Why Two Places?
Christian Heaven Would Be Hell!
Joe E. C.

Graphic Rule

From: "Positive Atheism Magazine" <editor@positiveatheism.org>
To: "Joe E C"
Subject: Re: Great site, a few comments
Date: Thursday, April 12, 2001 12:55 AM

• Editing, Grammar, and Such •

I post most of the letters according to the formatting in which they came, and seldom second-guess the writer. Sometimes if a letter is patently unreadable, I'll do such things as format the one huge block of text into paragraphs; convert the rows of dots to real punctuation, etc. Usually I run a quick spell-check on it, but not always. In this case, though, I may make an exception and take the editorial liberty of making the changes. I try not to make any but the most rudimentary changes, such as obvious typos, because I risk being accused of changing what somebody said. Sometimes, when the writer is a pompous ass, showing off his intellect and education and accusing me of being stupid, I'll leave the letter strictly as is -- the misspellings, the lowercase "i" as a proper noun, the rows of dots, the single long paragraph and all -- just because to leave it alone is, on my part, an editorial statement.

Graphic Rule

• Color Schemes: Damned if You Do or Don't •

As for the formatting and color schemes, I do the best I can to please everybody with the website: some say that black on white is too bland, so I spice it up with a pale blue background. Someone says that pale blue is hard to read, so I come up with the light brown background. This got boring for me, considering that I have spruced up several letters (such as the short thank you from the brilliant Kysa Braswell, which I set to the scheme she had on her website at the time, and a few others that came on fancy stationary, so I reproduced the stationary on the web).

So, I developed several color schemes.

At first, most of them were ripped off from other websites -- the yellow background one is from the Disney site, for example, and our first FAQ background is quite common, being, I think, part of a commercial set. But as time went by I started to get bored and began to create new tile backgrounds and to experiment with colors. any more, even if I grab a tile from elsewhere, I'll improve on it or change it around. Mostly I'll improve on it if I grab it at all, because I am so often appalled at what passes for acceptable work in the Web design business.

For example, this background (tilefiraindkgrn.gif) has absolutely nothing to do with the tile I grabbed -- except, perhaps, the size. I couldn't do anything to fix the original, so I took the color table and made random dots using each of the colors they'd used. This still was no good, so I darkened it several times. This one clicked, and here we are.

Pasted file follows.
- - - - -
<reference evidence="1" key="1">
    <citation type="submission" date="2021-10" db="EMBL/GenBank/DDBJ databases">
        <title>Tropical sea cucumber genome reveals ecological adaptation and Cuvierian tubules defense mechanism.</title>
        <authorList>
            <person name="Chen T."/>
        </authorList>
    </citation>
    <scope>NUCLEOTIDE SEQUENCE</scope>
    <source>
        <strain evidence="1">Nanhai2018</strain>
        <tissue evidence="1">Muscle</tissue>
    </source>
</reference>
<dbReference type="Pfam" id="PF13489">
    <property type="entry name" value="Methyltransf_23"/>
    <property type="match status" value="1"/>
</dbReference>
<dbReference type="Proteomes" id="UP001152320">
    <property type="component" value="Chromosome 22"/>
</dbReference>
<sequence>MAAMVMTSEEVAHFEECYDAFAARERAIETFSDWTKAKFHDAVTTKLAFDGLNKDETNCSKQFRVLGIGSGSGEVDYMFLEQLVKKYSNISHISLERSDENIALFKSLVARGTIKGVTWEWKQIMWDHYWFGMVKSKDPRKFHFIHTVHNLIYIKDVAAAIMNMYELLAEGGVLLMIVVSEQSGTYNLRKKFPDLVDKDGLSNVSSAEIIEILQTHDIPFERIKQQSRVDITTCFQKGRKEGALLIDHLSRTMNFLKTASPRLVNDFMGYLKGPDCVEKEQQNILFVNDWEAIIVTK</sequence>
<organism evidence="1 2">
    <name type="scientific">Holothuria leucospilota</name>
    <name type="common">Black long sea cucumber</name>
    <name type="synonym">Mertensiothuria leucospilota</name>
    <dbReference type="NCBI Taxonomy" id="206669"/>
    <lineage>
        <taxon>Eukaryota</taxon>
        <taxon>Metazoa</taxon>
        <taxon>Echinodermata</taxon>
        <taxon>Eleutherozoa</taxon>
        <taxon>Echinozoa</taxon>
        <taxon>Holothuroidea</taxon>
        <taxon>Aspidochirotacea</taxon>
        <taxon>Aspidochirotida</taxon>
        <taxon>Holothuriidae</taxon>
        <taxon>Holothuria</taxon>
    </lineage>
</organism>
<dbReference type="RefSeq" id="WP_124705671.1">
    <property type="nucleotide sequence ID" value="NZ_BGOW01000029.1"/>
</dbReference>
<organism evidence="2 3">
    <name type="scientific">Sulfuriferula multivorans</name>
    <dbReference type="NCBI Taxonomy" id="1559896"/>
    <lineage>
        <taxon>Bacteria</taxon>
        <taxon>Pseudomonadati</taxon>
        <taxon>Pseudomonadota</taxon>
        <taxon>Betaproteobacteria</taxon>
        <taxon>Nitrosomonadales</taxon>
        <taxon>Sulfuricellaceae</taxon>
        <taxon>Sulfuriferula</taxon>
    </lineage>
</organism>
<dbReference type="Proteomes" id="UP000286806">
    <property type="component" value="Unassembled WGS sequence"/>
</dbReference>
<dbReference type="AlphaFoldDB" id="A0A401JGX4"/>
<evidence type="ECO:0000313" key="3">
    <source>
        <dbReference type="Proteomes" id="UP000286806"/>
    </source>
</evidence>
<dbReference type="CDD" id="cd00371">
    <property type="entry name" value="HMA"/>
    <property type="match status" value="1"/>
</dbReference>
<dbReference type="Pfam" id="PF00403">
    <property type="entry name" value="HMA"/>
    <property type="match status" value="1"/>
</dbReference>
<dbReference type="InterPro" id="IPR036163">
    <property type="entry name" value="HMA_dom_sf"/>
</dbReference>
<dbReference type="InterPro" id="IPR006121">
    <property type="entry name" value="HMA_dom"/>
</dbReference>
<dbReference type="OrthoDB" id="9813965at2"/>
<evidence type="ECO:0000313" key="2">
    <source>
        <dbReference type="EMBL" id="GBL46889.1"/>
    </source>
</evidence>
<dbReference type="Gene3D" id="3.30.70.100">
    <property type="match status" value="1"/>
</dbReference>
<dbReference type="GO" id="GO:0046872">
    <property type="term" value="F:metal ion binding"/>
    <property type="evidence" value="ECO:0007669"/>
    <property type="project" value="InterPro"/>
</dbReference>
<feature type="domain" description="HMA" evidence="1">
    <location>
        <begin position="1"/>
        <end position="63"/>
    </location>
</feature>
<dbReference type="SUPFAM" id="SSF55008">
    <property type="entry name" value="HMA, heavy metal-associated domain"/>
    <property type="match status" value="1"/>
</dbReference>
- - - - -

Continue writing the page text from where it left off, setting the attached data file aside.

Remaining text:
Remember, though, even if I stick with black on white, I'll get complaints.

Most of the preset schemes in DreamWeaver are, in my opinion, patently unreadable. I discontinued the yellow and purple schemes, and several of the ones I found hard on the eyes have been meticulously replaced (such as the purple background with blue lettering that I originally developed for a letter from a gay man). I still have a few that the proofreading team thinks is okay, and I have left them up -- albeit very sparingly. What I'd like to do is create a few dozen style sheets, with color schemes to color the quoted material, links, backgrounds and text. What prevents me is the fact that many of our readers are in the Third World, using systems that we in the West "recycled" ten years ago.

If there are any in particular that you think must be replaced, let me know the URL and I'll consider discontinuing that scheme. Right now, though, I have over 400 letters files that need to be converted and posted. Also, I need to finish the job of updating the formatting on about half the letters, setting the fonts to web-friendly typefaces and removing the coding that I once used to distinguish the writer from my responses. Today is one of those days when I'll be doing this, because the computer is acting up again and I have to reinstall all the software. Again.

Cliff Walker
"Positive Atheism" Magazine
Five years of service to
     people with no reason to believe

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